“Boys Don’t Cry” director Kimberly Peirce has come on board Straight Up Films’ movie version of Viktor Frankl’s memoir “Man’s Search for Meaning.”
Peirce, who also produced and co-wrote “Boys Don’t Cry” is interviewing screenwriters for the project. At the time of Frankl’s death in 1997, “Man’s Search for Meaning” had sold more than 10 million copies in 24 languages.
Between 1942 and 1945 Frankl labored in four different Nazi concentration camps, including Auschwitz, while his parents, brother, and pregnant wife perished. Based on his own experience and the experiences of others he treated later in his practice, Frankl argued that we cannot avoid suffering but we can choose how to cope with it, find meaning in it, and move forward with renewed purpose.
“When I first read Viktor Frankl’s ‘Man’s Search for Meaning’ decades ago, I was touched by Frankl’s remarkable ability to make meaning and thus find a will to live from the immense and brutal losses, he and those around him endured,” said Peirce. “I was further moved by his ability to transform these experiences into a profound philosophy for living and appreciating life. Over the years I have reread this great work and it has inspired me in unique and powerful ways. It is a tremendous honor to adapt and direct Viktor Frankl’s amazing life and work into a movie.”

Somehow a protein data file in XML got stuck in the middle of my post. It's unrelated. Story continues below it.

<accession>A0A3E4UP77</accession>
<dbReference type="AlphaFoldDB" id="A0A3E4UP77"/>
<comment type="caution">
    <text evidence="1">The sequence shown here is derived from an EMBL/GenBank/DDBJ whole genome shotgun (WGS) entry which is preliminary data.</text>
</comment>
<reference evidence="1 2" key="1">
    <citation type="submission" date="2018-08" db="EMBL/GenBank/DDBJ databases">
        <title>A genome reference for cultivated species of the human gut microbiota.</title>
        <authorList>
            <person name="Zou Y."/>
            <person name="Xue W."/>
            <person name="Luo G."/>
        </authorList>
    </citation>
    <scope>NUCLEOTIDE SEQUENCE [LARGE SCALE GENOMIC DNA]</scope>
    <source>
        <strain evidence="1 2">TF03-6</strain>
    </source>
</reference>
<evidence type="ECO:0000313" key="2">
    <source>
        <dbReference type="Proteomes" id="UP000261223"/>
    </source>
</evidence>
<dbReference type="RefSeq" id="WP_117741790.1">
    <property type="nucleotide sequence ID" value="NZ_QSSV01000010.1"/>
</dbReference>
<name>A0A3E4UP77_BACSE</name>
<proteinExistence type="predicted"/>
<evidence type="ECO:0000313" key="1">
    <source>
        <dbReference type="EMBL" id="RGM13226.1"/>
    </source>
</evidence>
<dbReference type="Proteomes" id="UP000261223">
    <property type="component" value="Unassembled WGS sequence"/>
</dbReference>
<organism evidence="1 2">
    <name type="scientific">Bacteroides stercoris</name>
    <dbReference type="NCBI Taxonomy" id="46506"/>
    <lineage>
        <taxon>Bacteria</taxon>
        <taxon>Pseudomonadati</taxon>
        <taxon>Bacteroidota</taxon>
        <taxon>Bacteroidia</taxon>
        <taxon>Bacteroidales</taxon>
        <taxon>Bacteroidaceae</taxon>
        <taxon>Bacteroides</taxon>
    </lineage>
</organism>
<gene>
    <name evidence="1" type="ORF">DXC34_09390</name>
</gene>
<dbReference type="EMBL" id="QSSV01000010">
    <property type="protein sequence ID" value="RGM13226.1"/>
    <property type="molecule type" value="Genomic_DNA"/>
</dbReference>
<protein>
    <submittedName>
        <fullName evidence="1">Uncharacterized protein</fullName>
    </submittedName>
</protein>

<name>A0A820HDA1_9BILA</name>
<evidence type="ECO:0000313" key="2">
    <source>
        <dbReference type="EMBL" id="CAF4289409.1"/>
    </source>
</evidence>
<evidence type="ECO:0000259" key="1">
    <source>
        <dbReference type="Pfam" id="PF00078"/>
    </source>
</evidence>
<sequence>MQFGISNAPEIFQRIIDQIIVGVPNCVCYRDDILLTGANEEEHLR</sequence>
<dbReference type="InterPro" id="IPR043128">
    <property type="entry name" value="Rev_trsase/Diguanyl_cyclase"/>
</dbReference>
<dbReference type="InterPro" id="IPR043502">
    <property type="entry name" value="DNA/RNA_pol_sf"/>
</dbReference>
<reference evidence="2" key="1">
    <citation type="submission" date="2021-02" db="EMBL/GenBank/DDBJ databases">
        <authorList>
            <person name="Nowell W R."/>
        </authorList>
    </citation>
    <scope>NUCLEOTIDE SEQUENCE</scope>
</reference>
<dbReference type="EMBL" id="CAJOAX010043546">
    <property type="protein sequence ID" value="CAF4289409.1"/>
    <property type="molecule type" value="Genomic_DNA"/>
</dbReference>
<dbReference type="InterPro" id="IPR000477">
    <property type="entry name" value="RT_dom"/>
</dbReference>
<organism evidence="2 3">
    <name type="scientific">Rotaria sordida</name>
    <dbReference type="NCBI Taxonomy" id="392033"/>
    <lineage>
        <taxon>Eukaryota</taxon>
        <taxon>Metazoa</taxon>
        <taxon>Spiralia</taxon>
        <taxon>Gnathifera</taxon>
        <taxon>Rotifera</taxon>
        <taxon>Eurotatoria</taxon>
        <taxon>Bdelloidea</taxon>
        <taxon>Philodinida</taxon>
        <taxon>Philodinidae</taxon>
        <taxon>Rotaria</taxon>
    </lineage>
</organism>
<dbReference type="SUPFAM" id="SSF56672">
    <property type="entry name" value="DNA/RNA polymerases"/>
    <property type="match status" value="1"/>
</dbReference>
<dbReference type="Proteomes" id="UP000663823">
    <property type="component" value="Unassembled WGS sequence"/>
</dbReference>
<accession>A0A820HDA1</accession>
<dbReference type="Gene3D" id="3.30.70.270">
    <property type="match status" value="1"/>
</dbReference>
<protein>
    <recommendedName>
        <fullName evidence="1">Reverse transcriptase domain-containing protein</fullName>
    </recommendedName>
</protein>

Marisa Polvino and Kate Cohen, founders and heads of Straight Up Films, are producing with Kevin Hall. The company is also financing.
“Kimberly’s insight and connection to the heart of the material coupled with her proven ability to find the emotional power and significance of her characters wildly impressed us. ‘Man’s Search’ requires a unique voice and visionary mind, and Kimberly is exactly that,” said Polvino and Cohen.
Straight Up Films secured the exclusive rights to make the film in June. which is slated for production in 2017. SUF produced the feature film “Transcendence,” starring Johnny Depp, and the non-fiction feature film “Shot! The Psycho-Spiritual Mantra of Rock” in association with Vice Films.
Peirce also directed “Stop-Loss” and “Carrie.” She is repped by Jackoway, Tyerman, Wertheimer, Austin, Mandelbaum, Morris and Klein, Writ-Large and Verve.